A healthy body produces a healthy mind. When the body starts to break down, from metabolic disorders, diseases or aging, the brain also begins to deteriorate. Keeping your mind strong requires proper nutrition, a healthy lifestyle and exercise â€“ including memory games and learning memory techniques that can stimulate the brain.
Metabolic Disorders, like diabetes, occur when your body is not able to break down and absorb the food you eat. Since food is your bodyâ€™s fuel, and what you eat affects how your entire body functions, a disruption in the fuel absorption also hinders how your brain functions, and why you will lose your memory.
Scientists are placing a lot of emphasis on identifying how brain cells selectively degenerate in those who are experiencing the most common type of mental and memory decline â€“ those diagnosed with Alzheimerâ€™s. They are especially interested in how metabolic syndrome (MetS), the precursor to metabolic disorder, relates to the specific functions in the brain, and could contribute to its decline. Their findings can then definitively link memory loss as one of the results of a metabolic disorder.
Metabolic Syndrome is comprised of a group of risk factors that, when put together, increase your risk of diabetes, stroke and coronary artery disease. These two most important factors being a higher fat content around your middle, and resistance to the insulin produced naturally in your body to regulate your blood sugar. Too much sugar in your body, or too little, has an effect on all the functions in your body, including your kidneys and your brain.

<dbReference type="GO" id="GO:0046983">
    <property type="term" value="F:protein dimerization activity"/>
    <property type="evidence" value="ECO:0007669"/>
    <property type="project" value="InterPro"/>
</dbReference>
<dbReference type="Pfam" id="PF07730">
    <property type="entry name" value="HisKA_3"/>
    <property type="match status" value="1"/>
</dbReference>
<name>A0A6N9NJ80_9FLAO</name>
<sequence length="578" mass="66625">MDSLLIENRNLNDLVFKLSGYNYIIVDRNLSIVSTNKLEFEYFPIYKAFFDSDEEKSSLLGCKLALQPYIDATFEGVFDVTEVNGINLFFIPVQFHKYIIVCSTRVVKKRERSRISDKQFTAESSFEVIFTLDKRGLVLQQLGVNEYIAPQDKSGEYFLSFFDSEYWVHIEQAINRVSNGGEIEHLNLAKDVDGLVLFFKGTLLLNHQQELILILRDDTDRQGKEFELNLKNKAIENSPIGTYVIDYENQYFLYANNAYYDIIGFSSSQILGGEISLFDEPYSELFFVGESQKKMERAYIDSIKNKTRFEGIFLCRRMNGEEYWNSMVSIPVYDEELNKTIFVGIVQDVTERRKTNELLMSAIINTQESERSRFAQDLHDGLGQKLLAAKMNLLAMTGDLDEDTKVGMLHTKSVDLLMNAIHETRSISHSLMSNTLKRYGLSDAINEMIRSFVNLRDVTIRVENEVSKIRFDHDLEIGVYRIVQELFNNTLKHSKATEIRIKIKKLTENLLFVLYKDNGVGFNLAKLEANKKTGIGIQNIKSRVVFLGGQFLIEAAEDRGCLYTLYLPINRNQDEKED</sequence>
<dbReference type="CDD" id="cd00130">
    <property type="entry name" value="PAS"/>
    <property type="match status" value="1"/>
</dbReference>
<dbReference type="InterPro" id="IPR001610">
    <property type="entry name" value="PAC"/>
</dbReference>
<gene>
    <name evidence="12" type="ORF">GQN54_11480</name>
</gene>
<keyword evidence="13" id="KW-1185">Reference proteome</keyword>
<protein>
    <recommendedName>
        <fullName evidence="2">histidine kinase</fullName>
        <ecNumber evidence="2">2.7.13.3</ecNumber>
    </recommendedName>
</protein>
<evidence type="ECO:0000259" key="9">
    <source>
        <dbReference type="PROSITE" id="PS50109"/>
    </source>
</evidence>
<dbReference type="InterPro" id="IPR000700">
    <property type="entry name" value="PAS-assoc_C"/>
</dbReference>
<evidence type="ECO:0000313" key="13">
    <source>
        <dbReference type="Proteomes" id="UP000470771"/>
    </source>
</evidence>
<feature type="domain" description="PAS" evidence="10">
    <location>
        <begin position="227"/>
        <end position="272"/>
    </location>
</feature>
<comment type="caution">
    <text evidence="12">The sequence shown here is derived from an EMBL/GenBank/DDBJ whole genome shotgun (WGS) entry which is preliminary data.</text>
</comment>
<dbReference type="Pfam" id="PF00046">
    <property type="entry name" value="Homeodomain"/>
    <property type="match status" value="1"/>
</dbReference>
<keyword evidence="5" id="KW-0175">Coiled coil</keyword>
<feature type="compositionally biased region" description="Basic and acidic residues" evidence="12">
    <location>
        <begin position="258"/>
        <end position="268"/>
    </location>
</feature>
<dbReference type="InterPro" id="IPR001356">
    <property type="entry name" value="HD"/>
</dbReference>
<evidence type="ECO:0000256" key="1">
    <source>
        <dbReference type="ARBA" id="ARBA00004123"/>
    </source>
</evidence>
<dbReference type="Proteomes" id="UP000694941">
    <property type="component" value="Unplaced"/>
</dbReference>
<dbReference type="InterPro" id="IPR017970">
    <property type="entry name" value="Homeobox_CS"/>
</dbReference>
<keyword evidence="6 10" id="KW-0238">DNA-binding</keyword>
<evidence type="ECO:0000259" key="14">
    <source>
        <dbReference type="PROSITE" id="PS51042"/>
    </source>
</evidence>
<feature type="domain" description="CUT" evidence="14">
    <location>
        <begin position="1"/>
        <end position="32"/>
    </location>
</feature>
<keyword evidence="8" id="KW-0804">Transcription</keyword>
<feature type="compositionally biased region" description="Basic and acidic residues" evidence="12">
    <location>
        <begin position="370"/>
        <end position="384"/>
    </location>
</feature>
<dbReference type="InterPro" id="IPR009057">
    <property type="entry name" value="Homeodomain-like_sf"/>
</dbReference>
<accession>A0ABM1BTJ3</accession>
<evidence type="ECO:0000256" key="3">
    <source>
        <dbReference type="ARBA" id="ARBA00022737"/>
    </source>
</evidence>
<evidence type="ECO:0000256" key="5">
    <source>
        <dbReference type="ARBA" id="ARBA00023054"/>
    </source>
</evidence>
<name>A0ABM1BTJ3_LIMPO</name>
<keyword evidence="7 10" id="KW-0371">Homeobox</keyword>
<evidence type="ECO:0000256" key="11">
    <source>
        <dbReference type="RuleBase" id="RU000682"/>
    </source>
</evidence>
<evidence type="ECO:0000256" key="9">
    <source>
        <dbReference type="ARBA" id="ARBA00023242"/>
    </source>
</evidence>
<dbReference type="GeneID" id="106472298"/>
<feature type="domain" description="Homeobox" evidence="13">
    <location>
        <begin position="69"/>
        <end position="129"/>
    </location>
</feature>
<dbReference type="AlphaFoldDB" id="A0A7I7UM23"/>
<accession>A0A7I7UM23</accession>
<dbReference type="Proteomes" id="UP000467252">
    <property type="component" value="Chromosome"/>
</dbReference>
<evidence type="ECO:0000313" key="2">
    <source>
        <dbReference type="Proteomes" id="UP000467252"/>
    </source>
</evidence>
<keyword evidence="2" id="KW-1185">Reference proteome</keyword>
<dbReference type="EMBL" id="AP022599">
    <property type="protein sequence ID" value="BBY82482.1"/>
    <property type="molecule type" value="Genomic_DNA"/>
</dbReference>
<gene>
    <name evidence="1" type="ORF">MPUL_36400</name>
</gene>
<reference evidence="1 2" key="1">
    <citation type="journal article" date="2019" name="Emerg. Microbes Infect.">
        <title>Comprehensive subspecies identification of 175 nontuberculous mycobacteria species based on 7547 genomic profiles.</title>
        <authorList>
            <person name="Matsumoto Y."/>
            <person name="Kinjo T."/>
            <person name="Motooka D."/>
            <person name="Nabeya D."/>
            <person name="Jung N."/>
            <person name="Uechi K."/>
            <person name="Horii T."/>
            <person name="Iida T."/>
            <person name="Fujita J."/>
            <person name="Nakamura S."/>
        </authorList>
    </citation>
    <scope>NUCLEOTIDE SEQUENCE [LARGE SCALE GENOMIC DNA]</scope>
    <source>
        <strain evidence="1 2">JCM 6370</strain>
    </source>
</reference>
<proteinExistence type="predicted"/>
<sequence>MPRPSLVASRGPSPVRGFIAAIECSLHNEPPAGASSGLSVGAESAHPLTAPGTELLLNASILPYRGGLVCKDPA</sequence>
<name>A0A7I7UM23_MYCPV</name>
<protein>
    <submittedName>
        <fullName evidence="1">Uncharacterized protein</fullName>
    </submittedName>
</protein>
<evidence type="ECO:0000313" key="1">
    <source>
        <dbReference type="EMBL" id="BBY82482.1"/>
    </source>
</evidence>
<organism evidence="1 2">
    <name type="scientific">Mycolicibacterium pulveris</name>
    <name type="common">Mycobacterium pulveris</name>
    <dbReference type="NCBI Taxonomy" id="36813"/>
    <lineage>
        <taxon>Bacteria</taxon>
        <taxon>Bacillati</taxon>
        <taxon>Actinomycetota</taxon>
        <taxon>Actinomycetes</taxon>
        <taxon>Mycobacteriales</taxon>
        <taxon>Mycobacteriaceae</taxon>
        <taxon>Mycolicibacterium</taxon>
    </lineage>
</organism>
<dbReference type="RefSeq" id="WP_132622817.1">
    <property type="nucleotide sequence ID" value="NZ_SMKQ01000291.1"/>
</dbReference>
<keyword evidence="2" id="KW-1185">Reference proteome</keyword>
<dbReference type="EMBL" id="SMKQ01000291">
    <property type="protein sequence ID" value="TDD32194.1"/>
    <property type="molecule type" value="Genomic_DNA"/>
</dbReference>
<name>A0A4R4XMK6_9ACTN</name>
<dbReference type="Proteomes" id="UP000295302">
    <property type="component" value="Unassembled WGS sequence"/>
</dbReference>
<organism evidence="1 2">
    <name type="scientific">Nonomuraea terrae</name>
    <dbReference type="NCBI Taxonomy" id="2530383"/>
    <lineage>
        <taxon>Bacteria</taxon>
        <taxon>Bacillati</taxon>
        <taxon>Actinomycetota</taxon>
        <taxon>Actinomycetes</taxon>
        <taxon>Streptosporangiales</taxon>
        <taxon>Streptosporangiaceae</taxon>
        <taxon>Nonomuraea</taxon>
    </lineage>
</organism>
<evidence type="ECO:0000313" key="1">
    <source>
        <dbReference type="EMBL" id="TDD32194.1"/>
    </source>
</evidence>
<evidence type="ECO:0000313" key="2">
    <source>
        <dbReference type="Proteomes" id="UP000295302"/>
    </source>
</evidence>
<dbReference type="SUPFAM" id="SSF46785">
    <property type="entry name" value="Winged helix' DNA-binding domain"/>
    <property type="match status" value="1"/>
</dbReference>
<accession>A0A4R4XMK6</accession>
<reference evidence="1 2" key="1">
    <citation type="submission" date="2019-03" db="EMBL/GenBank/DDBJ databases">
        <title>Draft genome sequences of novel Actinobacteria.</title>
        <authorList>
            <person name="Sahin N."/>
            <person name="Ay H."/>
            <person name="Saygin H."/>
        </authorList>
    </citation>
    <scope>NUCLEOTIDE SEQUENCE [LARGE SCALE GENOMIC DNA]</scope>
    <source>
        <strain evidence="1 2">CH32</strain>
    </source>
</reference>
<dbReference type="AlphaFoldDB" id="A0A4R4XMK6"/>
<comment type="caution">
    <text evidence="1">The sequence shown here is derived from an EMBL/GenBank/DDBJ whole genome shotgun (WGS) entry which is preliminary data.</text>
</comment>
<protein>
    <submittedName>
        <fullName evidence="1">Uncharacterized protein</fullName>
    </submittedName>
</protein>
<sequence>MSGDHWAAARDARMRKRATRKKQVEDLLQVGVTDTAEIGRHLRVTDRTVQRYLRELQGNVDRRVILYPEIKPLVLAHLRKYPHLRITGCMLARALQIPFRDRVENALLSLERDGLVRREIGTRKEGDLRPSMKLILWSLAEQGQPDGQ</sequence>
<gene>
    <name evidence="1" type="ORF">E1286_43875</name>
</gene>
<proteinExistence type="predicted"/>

A French study, conducted through three cities and consisting of 7087 men and women aged 65 and older who exhibited at least 3-5 markers for cardio-metabolic abnormalities, which included:
- Low, high-density lipoprotein cholesterol (HDL)
- Significant amount of fat around the waistline
- High levels of triglycerides â€“ fatty molecules
The subjects in the study were given a series of visual, memory and language tests and then divided into groups according to age, gender, education levels, IQ scores, and if they tested for a high or low level of a protein-like substance, beta-amyloid 42. The beta-amyloid 42 substance has recently been found to be a potential indicator for doctors to foretell if a person is at risk for developing Alzheimerâ€™s or other forms of dementia. If so, they will be able to administer a simple blood test that will unveil a predisposition to this condition.
The conclusion of this French study was that generally MetS, and several of its markers, have a negative impact on memory as well as other cognitive functions in older people.
Through this, as well as other similar group studies, scientists are getting closer to identifying factors that could lead up to mental decline. These studies also were encouraging in the fact that a healthy lifestyle â€“ balanced diet, exercise, no smoking or excessive alcohol consumption, combined with things to keep the brain stimulated, will stave off dementia.
With this in mind, learning proper nutrition and exercise, in conjunction with memory training classes, and learning good memory techniques, will go far in helping people to live a better quality of life.
For further information on memory training, check out Ron White, the memory expert, and his schedule of classes and seminars.
Neurology website – Article: Metabolic syndrome and cognitive decline in French elders: The Three-City Study: http://www.neurology.org/content/76/6/518.full?sid=191d6cc0-06be-40b6-9074-11c81e6aefa4
Science AAAâ€™s website- Alzheimer’s disease: a disorder of cortical cholinergic innervation: http://www.sciencemag.org/content/219/4589/1184.short
Neurological Review – The Role of Metabolic Disorders in Alzheimer Disease and Vascular Dementia: http://archneur.ama-assn.org/cgi/reprint/66/3/300.pdf
Medline Plus – Genetic Brain Disorders: http://www.nlm.nih.gov/medlineplus/geneticbraindisorders.html